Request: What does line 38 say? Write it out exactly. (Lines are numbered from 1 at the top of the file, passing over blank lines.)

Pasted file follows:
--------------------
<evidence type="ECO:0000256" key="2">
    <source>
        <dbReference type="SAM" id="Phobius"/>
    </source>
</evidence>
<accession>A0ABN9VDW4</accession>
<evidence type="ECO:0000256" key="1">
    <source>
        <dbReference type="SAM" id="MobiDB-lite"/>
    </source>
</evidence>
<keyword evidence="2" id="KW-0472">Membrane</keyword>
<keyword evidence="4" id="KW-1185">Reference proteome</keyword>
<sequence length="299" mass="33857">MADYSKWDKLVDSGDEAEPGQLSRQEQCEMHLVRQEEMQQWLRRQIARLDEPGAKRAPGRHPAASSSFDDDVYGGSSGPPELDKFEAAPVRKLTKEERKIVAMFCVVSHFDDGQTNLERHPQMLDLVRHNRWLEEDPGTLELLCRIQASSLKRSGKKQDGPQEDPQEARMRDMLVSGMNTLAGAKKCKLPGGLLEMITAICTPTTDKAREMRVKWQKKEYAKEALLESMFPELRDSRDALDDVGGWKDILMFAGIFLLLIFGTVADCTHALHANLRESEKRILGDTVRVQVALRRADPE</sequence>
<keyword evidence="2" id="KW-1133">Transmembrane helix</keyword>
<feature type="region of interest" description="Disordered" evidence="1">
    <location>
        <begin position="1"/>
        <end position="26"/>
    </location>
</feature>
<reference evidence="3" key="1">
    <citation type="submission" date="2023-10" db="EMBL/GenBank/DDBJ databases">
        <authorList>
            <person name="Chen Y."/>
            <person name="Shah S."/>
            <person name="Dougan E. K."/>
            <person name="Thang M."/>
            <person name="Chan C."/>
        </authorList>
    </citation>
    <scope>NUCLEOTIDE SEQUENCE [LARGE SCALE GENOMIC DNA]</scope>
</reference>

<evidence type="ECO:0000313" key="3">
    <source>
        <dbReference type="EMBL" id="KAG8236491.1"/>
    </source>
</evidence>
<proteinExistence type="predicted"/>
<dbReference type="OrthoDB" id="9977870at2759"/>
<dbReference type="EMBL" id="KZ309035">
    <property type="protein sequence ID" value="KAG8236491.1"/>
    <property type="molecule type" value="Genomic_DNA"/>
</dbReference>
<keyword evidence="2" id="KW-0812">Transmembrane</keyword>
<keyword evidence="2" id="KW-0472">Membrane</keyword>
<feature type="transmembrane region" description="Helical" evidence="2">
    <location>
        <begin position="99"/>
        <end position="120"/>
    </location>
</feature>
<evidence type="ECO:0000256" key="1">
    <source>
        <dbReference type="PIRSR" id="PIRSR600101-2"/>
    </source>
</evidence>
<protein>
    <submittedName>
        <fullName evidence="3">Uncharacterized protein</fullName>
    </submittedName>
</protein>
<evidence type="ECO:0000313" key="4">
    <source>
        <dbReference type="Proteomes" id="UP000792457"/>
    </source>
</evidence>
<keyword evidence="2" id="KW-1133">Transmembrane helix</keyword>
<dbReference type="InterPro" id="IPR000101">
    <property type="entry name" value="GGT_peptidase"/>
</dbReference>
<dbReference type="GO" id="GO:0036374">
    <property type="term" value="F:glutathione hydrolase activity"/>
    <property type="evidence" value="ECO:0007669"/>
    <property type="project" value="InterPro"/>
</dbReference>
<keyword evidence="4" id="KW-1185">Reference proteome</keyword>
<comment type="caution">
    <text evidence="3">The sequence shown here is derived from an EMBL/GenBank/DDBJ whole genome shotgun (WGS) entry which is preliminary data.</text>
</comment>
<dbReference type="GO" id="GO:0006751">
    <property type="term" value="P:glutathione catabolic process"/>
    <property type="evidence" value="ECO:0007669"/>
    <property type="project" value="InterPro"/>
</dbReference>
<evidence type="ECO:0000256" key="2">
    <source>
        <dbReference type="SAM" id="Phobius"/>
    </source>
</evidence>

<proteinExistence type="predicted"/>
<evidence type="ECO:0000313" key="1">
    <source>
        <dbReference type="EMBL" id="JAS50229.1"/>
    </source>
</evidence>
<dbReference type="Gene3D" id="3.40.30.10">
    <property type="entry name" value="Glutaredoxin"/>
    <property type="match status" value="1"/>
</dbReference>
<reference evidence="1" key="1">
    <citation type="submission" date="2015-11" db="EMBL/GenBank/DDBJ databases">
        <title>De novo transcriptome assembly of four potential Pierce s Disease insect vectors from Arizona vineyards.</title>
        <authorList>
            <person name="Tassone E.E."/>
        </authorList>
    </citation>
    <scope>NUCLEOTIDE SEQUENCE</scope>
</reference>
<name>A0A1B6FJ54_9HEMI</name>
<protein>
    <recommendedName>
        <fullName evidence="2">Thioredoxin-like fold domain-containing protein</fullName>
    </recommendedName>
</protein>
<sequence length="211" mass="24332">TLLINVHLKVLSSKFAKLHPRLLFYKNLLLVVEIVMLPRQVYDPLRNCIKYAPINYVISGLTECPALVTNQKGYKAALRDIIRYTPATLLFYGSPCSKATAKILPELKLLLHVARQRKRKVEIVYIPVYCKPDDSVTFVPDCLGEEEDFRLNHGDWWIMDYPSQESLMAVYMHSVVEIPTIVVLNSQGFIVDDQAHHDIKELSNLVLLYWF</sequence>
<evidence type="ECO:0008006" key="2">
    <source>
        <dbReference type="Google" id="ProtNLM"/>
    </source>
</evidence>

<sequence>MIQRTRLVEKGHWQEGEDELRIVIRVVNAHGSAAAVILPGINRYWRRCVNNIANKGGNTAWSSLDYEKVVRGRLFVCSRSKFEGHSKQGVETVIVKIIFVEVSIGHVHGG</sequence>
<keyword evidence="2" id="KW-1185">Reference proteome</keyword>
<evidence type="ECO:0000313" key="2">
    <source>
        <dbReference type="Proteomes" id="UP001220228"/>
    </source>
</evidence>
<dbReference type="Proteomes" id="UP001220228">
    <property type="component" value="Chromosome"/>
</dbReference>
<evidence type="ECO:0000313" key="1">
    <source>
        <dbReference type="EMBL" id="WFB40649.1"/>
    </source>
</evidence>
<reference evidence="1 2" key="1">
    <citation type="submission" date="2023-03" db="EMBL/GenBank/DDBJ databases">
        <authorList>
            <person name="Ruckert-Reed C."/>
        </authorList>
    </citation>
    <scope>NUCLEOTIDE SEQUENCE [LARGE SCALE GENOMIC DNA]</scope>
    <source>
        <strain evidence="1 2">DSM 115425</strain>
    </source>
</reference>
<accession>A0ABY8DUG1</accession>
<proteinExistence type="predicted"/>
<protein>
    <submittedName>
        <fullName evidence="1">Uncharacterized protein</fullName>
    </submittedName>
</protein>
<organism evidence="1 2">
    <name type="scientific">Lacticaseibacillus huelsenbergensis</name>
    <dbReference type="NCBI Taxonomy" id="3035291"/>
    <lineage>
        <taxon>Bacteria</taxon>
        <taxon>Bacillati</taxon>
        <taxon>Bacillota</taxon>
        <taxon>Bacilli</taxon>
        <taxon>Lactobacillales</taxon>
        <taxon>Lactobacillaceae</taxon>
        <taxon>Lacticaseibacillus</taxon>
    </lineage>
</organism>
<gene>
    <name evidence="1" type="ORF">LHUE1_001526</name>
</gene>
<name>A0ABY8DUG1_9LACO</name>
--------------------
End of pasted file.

</evidence>